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Atypical and anaplastic meningiomas: prognostic implications of clinicopathological features

Atypical and anaplastic meningiomas: prognostic implications of clinicopathological features Objectives:To evaluate patient outcome and investigate the prognostic factors of high-grade meningiomas by adopting the 2000 World Health Organization (WHO) classification system.Methods:Between 1986 and 2004, 74 patients were diagnosed with high-grade meningioma: 33 with atypical and 41 with anaplastic meningioma. The mean follow-up was 58.5 months. We reclassified all surgical specimens, according to the 2000 WHO classification system, using two expert neuropathologists.Results:Forty of 74 meningiomas were reclassified as atypical meningioma and 24 as anaplastic meningioma. Overall and recurrence-free survivals were significantly longer in patients with atypical than in those with anaplastic meningioma: 142.5 versus 39.8 months and 138.5 versus 32.2 months, respectively (p<0.001). In patients with atypical meningiomas, brain invasion and adjuvant radiotherapy were not associated with survival; however, in the brain invasion subgroup, adjuvant radiotherapy improved patients’ survival. In patients with anaplastic meningioma, the prognostic factors were brain invasion, adjuvant radiotherapy, malignant progression, p53 overexpression and extent of resection. The p53 overexpression was the only factor associated with malignant progression (p = 0.009).Conclusions:The 2000 WHO classification has identified the truly aggressive meningiomas better than did the previous criteria. A precise meningioma grading system may help to avoid over-treatment of patients with an atypical meningioma as, once the tumour has “declared itself” by recurrence and histological features, it becomes a tumour that is poorly amenable to current therapies. http://www.deepdyve.com/assets/images/DeepDyve-Logo-lg.png Journal of Neurology Neurosurgery & Psychiatry British Medical Journal

Atypical and anaplastic meningiomas: prognostic implications of clinicopathological features

Atypical and anaplastic meningiomas: prognostic implications of clinicopathological features

Journal of Neurology Neurosurgery & Psychiatry , Volume 79 (5) – May 31, 2008

Abstract

Objectives:To evaluate patient outcome and investigate the prognostic factors of high-grade meningiomas by adopting the 2000 World Health Organization (WHO) classification system.Methods:Between 1986 and 2004, 74 patients were diagnosed with high-grade meningioma: 33 with atypical and 41 with anaplastic meningioma. The mean follow-up was 58.5 months. We reclassified all surgical specimens, according to the 2000 WHO classification system, using two expert neuropathologists.Results:Forty of 74 meningiomas were reclassified as atypical meningioma and 24 as anaplastic meningioma. Overall and recurrence-free survivals were significantly longer in patients with atypical than in those with anaplastic meningioma: 142.5 versus 39.8 months and 138.5 versus 32.2 months, respectively (p<0.001). In patients with atypical meningiomas, brain invasion and adjuvant radiotherapy were not associated with survival; however, in the brain invasion subgroup, adjuvant radiotherapy improved patients’ survival. In patients with anaplastic meningioma, the prognostic factors were brain invasion, adjuvant radiotherapy, malignant progression, p53 overexpression and extent of resection. The p53 overexpression was the only factor associated with malignant progression (p = 0.009).Conclusions:The 2000 WHO classification has identified the truly aggressive meningiomas better than did the previous criteria. A precise meningioma grading system may help to avoid over-treatment of patients with an atypical meningioma as, once the tumour has “declared itself” by recurrence and histological features, it becomes a tumour that is poorly amenable to current therapies.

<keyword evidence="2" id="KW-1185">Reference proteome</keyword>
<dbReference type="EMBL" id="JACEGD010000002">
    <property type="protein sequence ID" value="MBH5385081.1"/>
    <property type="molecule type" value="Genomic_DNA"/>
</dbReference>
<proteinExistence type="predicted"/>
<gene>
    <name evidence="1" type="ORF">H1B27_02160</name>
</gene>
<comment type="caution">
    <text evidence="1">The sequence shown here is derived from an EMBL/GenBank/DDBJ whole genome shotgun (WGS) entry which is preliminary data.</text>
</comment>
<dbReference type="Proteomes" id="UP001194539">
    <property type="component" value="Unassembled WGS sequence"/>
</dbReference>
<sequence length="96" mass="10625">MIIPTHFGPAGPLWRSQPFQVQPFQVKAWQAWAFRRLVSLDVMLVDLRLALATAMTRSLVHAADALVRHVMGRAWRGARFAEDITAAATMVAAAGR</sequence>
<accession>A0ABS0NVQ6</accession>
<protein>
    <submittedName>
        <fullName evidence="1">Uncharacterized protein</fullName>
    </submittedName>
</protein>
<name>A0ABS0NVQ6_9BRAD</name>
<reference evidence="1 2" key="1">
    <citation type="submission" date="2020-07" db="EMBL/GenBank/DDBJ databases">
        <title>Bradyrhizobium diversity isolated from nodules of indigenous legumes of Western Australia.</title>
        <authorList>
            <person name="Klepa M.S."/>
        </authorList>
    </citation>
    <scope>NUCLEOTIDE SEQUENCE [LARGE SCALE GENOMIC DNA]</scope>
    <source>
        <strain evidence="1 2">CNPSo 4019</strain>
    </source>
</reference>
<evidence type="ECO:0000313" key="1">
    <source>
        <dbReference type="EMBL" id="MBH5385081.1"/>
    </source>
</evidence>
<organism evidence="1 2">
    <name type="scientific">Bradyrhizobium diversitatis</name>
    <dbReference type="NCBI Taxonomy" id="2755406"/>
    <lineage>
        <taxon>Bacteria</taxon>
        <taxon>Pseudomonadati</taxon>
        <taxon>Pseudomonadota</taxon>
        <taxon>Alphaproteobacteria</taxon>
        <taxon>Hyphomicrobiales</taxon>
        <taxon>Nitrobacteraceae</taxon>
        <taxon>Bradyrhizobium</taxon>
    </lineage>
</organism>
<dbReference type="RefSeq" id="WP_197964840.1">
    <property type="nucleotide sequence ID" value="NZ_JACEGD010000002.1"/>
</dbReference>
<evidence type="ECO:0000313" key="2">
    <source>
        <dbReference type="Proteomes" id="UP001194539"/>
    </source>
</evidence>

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Publisher
British Medical Journal
Copyright
2008 BMJ Publishing Group
ISSN
0022-3050
eISSN
1468-330X
DOI
10.1136/jnnp.2007.121582
Publisher site
See Article on Publisher Site

Abstract

Objectives:To evaluate patient outcome and investigate the prognostic factors of high-grade meningiomas by adopting the 2000 World Health Organization (WHO) classification system.Methods:Between 1986 and 2004, 74 patients were diagnosed with high-grade meningioma: 33 with atypical and 41 with anaplastic meningioma. The mean follow-up was 58.5 months. We reclassified all surgical specimens, according to the 2000 WHO classification system, using two expert neuropathologists.Results:Forty of 74 meningiomas were reclassified as atypical meningioma and 24 as anaplastic meningioma. Overall and recurrence-free survivals were significantly longer in patients with atypical than in those with anaplastic meningioma: 142.5 versus 39.8 months and 138.5 versus 32.2 months, respectively (p<0.001). In patients with atypical meningiomas, brain invasion and adjuvant radiotherapy were not associated with survival; however, in the brain invasion subgroup, adjuvant radiotherapy improved patients’ survival. In patients with anaplastic meningioma, the prognostic factors were brain invasion, adjuvant radiotherapy, malignant progression, p53 overexpression and extent of resection. The p53 overexpression was the only factor associated with malignant progression (p = 0.009).Conclusions:The 2000 WHO classification has identified the truly aggressive meningiomas better than did the previous criteria. A precise meningioma grading system may help to avoid over-treatment of patients with an atypical meningioma as, once the tumour has “declared itself” by recurrence and histological features, it becomes a tumour that is poorly amenable to current therapies.

Journal

Journal of Neurology Neurosurgery & PsychiatryBritish Medical Journal

Published: May 31, 2008

References